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Do some flowers fluoresce? Some deep purple Lobelias and larkspurs seem to glow and confuse my eyes in sunlight. It reminds me of those blue LED Christmas lights (they come in strings with other colors) - the blue ones only seem to be showing two colors at once.

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Many flowers fluoresce under the influence of UV and white light. The compounds that fluoresce are called Betalains, and are either red/purple (betacyanins) or yellow (betaxanthins).

It is thought that this is a method of making the flowers more obvious to insect pollinators. However, there is some debate about whether the fluorescence contributes to this much compared to just the bright colours.

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  • $\begingroup$ Fluorescence is a way of making brighter colors, though. Ever looked at day-glow colors under UV light? It's also common to fluorescent chemicals ("optical brighteners") in laundry detergents, in order to make colors (especially whites) appear brighter: en.wikipedia.org/wiki/Optical_brightener $\endgroup$
    – jamesqf
    Jun 21 at 17:11
  • $\begingroup$ @jamesqf - that's exactly the point of the papers linked in my second paragraph. It isn't known how much the fluorescence contributes to attractant for insects as the colours are already bright in the ranges that insects use. Fluorescence always puts out less energy than is put in because of the energy cost of the electron excitation step, so while those colours may be bright under UV alone, with the additional very bright white light spectrum, the fluorescence is somewhat lost. $\endgroup$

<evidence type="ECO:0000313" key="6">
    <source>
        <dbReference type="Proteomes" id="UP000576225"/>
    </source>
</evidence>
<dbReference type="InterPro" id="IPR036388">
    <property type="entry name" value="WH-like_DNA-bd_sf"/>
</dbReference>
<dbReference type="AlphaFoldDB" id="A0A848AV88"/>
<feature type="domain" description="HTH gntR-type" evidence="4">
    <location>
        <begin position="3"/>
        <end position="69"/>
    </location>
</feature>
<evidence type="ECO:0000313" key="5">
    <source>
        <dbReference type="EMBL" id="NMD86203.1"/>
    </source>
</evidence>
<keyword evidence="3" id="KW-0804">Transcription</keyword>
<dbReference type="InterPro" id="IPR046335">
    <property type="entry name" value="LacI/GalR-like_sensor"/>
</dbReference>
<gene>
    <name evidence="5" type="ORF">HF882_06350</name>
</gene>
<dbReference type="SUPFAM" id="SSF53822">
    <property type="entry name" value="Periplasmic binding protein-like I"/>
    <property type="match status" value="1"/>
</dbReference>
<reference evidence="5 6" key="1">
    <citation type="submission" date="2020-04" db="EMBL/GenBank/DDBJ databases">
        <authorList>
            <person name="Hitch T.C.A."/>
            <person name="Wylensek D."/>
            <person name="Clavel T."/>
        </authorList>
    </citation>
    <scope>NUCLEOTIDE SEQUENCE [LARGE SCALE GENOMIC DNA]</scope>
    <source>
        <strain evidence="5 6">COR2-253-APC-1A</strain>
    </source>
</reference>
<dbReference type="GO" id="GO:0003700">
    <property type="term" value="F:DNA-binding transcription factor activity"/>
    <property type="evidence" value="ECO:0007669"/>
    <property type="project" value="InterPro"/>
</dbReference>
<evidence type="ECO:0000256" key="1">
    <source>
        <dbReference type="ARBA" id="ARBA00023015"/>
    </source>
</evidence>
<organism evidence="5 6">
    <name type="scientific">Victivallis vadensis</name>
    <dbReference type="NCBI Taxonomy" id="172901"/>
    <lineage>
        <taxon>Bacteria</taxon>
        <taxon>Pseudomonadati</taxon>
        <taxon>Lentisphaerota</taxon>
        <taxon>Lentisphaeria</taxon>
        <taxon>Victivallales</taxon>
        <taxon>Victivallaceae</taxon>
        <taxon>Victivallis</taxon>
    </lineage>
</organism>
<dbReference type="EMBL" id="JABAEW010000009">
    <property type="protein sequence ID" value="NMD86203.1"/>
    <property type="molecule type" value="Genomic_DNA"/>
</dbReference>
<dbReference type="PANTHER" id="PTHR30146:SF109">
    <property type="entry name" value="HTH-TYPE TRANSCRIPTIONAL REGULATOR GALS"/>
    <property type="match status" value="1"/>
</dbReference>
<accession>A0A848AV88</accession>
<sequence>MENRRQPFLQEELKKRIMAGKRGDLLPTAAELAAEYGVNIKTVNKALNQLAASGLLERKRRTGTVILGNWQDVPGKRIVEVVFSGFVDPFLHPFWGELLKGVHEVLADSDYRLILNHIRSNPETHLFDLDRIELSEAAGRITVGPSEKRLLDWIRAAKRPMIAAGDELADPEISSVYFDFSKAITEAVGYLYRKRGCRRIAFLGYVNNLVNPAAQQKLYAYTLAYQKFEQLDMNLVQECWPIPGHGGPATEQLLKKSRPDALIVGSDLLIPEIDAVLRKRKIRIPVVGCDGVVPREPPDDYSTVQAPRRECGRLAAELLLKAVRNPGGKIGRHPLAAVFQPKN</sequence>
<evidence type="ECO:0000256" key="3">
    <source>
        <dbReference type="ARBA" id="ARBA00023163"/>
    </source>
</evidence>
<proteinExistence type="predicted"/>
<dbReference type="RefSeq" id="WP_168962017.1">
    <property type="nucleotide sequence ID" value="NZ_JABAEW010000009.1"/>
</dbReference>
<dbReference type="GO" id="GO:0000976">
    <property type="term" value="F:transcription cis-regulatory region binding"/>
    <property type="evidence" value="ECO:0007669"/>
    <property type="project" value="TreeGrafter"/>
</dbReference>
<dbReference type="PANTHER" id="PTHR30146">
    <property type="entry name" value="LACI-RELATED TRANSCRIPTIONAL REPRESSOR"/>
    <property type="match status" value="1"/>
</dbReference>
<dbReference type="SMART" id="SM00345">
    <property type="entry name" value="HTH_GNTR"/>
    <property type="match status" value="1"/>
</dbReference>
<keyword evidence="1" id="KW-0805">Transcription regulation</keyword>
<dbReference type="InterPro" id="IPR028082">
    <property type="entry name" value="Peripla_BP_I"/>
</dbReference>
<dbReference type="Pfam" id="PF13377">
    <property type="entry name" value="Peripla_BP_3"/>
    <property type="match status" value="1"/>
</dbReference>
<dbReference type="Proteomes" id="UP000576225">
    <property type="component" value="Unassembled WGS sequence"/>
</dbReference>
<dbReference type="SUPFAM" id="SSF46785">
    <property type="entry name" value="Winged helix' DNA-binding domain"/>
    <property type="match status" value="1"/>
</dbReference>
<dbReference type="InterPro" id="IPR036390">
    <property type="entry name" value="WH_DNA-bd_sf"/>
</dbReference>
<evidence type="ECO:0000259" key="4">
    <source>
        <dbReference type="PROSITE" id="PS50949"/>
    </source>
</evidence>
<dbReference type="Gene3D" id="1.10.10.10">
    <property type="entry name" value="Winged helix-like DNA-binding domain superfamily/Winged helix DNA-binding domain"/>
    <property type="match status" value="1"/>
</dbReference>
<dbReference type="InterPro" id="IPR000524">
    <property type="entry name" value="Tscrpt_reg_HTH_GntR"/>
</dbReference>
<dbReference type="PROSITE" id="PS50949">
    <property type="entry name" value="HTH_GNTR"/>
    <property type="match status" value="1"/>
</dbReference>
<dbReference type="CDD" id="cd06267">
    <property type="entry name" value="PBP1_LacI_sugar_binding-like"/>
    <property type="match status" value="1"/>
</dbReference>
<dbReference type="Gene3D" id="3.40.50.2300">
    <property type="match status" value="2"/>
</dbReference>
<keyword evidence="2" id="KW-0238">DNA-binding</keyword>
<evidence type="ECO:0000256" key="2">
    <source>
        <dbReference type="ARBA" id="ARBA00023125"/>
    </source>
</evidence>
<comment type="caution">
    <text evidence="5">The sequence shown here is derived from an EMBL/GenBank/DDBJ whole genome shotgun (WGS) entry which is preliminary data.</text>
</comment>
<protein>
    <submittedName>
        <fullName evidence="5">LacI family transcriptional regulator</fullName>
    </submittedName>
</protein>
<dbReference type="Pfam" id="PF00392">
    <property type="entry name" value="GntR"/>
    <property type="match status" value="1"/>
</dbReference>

– bob1
    Jun 21 at 22:23
  • $\begingroup$ We may be thinking about different things. I'm not thinking of UV colors that are visible to some insects & birds, but of fluorescence absorbing the incident UV light and re-emitting some of the energy in the human-visible range. Just as for instance day-glo orange is orange under inside lights (no UV), emits nearly the same shade of orange when you illuminate it with a UV light in the dark, and is really bright orange in sunlight because both oranges combine. $\endgroup$
    – jamesqf
    Jun 22 at 6:11
  • $\begingroup$ @jamesqf, no, that's what I am talking about too. The evidence for significantly brighter signals for plants emitting in the visible spectrum isn't there. It looks like <10% increase in brightness. $\endgroup$
    – bob1
    Jun 22 at 8:25

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